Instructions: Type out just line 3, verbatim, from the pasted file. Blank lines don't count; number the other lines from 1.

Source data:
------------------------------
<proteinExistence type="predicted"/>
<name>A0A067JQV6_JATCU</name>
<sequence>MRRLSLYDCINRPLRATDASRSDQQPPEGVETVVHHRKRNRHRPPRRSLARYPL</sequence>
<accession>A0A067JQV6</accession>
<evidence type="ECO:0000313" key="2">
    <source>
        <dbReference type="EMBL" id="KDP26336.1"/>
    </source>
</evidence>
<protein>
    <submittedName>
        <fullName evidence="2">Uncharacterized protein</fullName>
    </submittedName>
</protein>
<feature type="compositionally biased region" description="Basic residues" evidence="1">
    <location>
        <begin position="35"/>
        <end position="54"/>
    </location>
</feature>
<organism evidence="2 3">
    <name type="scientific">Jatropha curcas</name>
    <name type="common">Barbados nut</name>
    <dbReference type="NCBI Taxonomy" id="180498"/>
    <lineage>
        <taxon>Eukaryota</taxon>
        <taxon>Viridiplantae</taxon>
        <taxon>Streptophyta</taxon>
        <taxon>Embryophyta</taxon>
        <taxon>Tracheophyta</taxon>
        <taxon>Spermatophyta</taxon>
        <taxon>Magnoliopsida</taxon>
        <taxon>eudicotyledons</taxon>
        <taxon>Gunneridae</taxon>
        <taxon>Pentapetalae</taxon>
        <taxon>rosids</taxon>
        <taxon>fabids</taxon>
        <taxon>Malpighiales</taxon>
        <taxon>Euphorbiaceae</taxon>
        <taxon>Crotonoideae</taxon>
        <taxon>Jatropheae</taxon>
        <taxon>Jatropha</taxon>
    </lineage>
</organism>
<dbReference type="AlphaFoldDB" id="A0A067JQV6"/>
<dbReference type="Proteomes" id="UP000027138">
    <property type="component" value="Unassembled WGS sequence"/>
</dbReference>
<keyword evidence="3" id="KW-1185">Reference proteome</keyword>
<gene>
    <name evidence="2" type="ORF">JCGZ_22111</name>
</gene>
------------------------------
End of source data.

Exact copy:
<sequence>MRRLSLYDCINRPLRATDASRSDQQPPEGVETVVHHRKRNRHRPPRRSLARYPL</sequence>